Here the motive for the brand or corporate story becomes one of deception and manipulation of the audience for the story. Social media “stories” then become fake narratives. it is about “getting away with the story”, about trying to created predictable and always favourable reactions in the audience.

This isn’t real storytelling. This is manipulation and control. Stories are put to the service of hidden motives.

Many people (though not all) pick up on this lack of authenticity and sense something isn’t right. Ultimately enough people become tuned into the deception, trusting their deeper intuition. Many humans have a natural sense of truth or lies. A tipping point is reached where the social media story is assumed to be spin or exaggeration. The company has cried wolf once too long, plundered superlatives too often. No one buys it any more.

Some companies have recognised this and simply tried to flee into fake subtlety, locating themselves in a more simplified directness. They pretend to be haters of the very spin they have been practising. Simple stories, more direct and honest narratives, plain speaking. But the motive hasn’t changed and the stories still are rooted in propganda and the wish to “get people to” react in commercially targeted ways. So, many social media storytellers simply can’t help themselves. Truth telling simply becomes another deceptive strategy.

What is to be done? It requires a turnaround in behaviour and the practice of conscious business principles. Stories are not delivered “to” audiences, but allowed to emerge in more responsive ways, rooted in unfolding evidence. Our stories become formed out of the stories we are hearing from our communities – our suppliers, customers, service users, partners. Our stories become rooted in being transparent with our motives, honest with our ethics. We ground ourselves more in the needs of our audience. Essentially, our default is active listening and speechlessness – we are silent and out of a genuinely respectful silence arises the story that needs to be told.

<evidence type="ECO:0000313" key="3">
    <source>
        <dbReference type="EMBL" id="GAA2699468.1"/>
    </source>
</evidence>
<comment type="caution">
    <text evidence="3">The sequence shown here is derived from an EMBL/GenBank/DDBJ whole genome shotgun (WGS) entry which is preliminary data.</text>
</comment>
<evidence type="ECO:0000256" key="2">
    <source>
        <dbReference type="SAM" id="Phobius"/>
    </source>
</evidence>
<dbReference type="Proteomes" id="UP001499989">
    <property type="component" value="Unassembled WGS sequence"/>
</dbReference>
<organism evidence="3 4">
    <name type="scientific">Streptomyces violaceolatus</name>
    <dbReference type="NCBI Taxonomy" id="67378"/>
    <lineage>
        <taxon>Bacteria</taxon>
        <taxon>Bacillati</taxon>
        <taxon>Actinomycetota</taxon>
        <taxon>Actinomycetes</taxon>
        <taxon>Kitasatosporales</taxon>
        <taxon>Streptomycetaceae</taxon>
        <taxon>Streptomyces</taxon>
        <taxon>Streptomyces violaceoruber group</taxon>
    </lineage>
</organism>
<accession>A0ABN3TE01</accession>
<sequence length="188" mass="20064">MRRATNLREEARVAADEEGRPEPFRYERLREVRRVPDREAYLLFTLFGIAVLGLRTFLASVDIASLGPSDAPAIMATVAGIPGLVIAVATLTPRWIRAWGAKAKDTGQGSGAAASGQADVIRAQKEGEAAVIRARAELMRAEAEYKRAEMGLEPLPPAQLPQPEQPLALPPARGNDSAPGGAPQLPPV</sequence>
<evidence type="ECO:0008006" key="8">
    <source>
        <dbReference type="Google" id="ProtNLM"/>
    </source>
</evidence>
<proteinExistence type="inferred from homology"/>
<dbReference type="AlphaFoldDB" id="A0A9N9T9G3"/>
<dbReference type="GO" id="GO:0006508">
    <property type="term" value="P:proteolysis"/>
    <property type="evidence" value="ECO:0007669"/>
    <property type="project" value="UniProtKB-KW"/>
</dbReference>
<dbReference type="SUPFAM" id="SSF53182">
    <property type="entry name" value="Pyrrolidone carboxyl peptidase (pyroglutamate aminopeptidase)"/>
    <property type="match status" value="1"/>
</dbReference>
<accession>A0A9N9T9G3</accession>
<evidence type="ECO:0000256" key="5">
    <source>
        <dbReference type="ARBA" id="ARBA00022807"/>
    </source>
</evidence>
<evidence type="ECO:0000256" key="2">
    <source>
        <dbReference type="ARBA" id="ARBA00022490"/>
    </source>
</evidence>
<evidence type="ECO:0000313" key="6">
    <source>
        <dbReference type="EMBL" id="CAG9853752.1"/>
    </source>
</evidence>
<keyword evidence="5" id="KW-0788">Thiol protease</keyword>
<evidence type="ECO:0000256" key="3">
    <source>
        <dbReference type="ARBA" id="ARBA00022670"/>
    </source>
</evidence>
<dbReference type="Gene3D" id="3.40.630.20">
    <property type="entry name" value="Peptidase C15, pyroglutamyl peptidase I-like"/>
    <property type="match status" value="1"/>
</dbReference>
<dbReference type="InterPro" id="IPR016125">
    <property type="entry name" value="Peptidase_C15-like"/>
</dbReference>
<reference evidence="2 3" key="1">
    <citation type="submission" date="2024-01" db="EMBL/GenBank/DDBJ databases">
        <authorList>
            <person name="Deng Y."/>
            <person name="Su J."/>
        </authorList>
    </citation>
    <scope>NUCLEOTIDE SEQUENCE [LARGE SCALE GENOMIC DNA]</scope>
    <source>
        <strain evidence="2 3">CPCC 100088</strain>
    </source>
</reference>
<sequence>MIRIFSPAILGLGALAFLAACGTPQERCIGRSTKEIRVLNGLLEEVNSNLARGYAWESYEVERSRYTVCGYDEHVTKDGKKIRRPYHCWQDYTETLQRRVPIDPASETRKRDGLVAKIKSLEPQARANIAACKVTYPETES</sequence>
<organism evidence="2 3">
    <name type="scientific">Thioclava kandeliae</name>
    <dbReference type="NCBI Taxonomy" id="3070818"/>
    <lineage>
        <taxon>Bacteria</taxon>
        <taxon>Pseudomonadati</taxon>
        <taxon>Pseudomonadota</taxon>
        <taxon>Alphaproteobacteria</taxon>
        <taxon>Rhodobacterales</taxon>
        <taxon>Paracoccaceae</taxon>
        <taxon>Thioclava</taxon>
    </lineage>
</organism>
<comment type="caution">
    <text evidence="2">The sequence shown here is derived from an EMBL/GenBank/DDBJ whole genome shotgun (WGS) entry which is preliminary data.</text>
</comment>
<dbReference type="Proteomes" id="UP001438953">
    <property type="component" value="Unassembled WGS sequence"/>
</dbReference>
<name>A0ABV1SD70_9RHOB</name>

Some truly eloquent and entertaining adverts have been created by creative teams clearly (at least party) rooted in a motive to entertain, stimulate and inspire authentically. Others see the audience as “targets”, where hitting the target involves tricking those audiences into a particular behaviour favourable to the enterprise. Yet the best storytellers always remember that stories can heal, help resolve, empower, warn, delight, and even set free. The scope here is huge. It enables the story of the company’s values to be shared and told with passion and openness. It allows product and services to be articulated in ways that genuinely serve the needs of informed and awake customers. Stories here can become valuable in themselves. They are told with enthusiasm not hidden expectation. I believe that Generation Z respond to authenticity and are growing up very clued up to fakery. This post-banking-crisis generation doesn’t buy clunky storytelling and, when they are manipulated, it of often a conscious choice. They will more and more ally themselves to suppliers of products and services they intuitively feel are transparent and hold their freedom in high regards. In this emerging context, social media storytelling is going to have to become more adaptive and honest, more able to grasp the skills of entertainment and stimulation but to set them skilfully apart from truth-telling, informing, educating and persuading.

Social media storytelling is going to have to change its own story, from the roots to the tips of the branches.

About Paul Levy

Paul is a writer, thinker, facilitator, theatre-maker, and conversifier. He is the author of the book, Digital Inferno.

Posted on September 5, 2014, in Key themes. Bookmark the permalink. Leave a comment.